In Richard Blanco‘s poem, read at Barack Obama’s second inauguration ceremony, he writes of
under and in and on and through we all live our lives.
I particularly loved this part.
Hear: squeaky playground swings, trains whistling,
or whispers across café tables, Hear: the doors we open
for each other all day, saying: hello, shalom,
buon giorno, howdy, namaste, or buenos días
in the language my mother taught me—in every language
spoken into one wind carrying our lives
without prejudice, as these words break from my lips.
See and read the whole poem here.
With thanks to Patti Digh and the many gems she shares in her regular Poetry Wednesday posts.
I’ve been thinking a lot about superiority and judgement and how we can be so quick to criticise an individual or a community when things don’t conform to our own personal behavioural norms, beliefs or cultural expectations. How we uncritically absorb the door-stop news spins of political leaders and others without so much as thinking to check for facts or additional elements of the story. How we gravitate towards views that validate us, often at the expense of other human beings.
I’m reading a list of books curated by Patti Digh for the 37 Days Book Club. This month’s book is Half of a Yellow Sun the second novel of Nigerian author Chimamanda Ngozi Adichie. It’s a novel set in the 1960s with a background of the birth and demise of Biafra as a nation.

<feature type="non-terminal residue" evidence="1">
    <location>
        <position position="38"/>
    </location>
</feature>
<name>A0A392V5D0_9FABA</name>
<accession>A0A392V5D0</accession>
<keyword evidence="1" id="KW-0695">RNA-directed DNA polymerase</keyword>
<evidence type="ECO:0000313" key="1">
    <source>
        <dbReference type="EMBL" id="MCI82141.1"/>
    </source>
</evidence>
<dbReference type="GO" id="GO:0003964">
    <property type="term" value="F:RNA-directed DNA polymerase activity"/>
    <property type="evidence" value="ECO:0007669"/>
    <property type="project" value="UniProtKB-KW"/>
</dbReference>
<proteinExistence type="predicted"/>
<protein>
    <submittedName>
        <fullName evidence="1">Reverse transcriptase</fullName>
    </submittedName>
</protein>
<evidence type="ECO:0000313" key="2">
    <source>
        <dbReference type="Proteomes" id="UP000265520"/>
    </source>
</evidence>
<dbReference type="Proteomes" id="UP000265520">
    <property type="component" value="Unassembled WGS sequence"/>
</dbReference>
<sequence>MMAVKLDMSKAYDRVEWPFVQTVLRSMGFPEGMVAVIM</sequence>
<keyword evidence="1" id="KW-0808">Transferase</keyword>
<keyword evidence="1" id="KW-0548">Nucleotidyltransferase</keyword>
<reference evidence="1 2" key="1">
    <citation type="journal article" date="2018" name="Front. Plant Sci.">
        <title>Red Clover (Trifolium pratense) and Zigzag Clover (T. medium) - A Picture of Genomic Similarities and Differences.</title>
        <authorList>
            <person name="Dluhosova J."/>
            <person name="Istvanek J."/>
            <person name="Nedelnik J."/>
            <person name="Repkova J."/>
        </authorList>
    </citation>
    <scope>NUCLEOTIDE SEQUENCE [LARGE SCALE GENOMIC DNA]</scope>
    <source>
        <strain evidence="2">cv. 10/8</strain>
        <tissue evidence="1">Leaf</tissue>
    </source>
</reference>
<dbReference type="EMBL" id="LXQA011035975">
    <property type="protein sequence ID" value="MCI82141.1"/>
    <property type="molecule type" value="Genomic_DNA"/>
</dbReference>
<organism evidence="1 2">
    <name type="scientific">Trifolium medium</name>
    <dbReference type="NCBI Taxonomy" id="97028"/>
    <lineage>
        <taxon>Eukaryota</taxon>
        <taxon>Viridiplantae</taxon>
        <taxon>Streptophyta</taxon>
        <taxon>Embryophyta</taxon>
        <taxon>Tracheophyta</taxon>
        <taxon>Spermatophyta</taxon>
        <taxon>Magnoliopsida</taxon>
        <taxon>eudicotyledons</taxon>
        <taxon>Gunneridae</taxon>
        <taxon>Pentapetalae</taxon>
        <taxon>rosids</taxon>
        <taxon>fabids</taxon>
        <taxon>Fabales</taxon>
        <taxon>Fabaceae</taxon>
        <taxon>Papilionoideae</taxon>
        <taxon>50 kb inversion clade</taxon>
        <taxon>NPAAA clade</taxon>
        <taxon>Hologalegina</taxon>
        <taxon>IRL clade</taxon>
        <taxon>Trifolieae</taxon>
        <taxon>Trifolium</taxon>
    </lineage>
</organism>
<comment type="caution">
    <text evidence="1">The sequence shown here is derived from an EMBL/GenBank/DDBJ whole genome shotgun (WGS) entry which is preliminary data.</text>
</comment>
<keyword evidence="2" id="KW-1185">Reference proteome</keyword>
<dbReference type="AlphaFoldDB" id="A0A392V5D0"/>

In 2009, Chimamanda Adichie gave this talk at TED where she spoke about The Danger of a Single Story.
It is impossible to talk about the single story without talking about power. There is a word, an Igbo word, that I think about whenever I think about the power structures of the world, and it is “nkali.” It’s a noun that loosely translates to “to be greater than another.” Like our economic and political worlds, stories too are defined by the principle of nkali: How they are told, who tells them, when they’re told, how many stories are told, are really dependent on power. Chimamanda Adichie
Commercial mango growers are happy this summer season. The fruit has remained on the trees for the right amount of time. Trays of beautifully sweet and fleshy mangoes are readily available. Neighbourhood backyard trees are groaning with the weight of less fleshy fruit but the bats, parrots and possums aren’t fussy.
On this glorious summer morning, where the heat seems to have turned down a notch or two, a mango in the fridge was begging for attention.
Apart from the obligatory cup of espresso, I was looking for some brain food to kickstart my day. I need to complete a few hours of work today to meet a deadline tomorrow. This little concoction has done the trick.
Take one mango. Lay it on a bed of low fat yoghurt. Scatter liberally with blueberries then sprinkle with a mix of ground almonds, linseed and sunflower seeds. Who knew a bowl of antioxidants could look this good?
Close your eyes to listen to this instrumental piece from Joni Mitchell. Beautiful!
From the CD notes for this track on her 2007 album Shine.
I stepped outside of my little house and stood barefoot on a rock. The pacific ocean rolled towards me. Across the bay, a family of seals sprawled on the kelp uncovered by the low tide. A blue heron honked overhead. All around the house the wild roses were blooming. The air smelled sweet and salty and loud with crows and bees. My house was clean. I had food in the fridge for a week. I sat outside until the sun went down.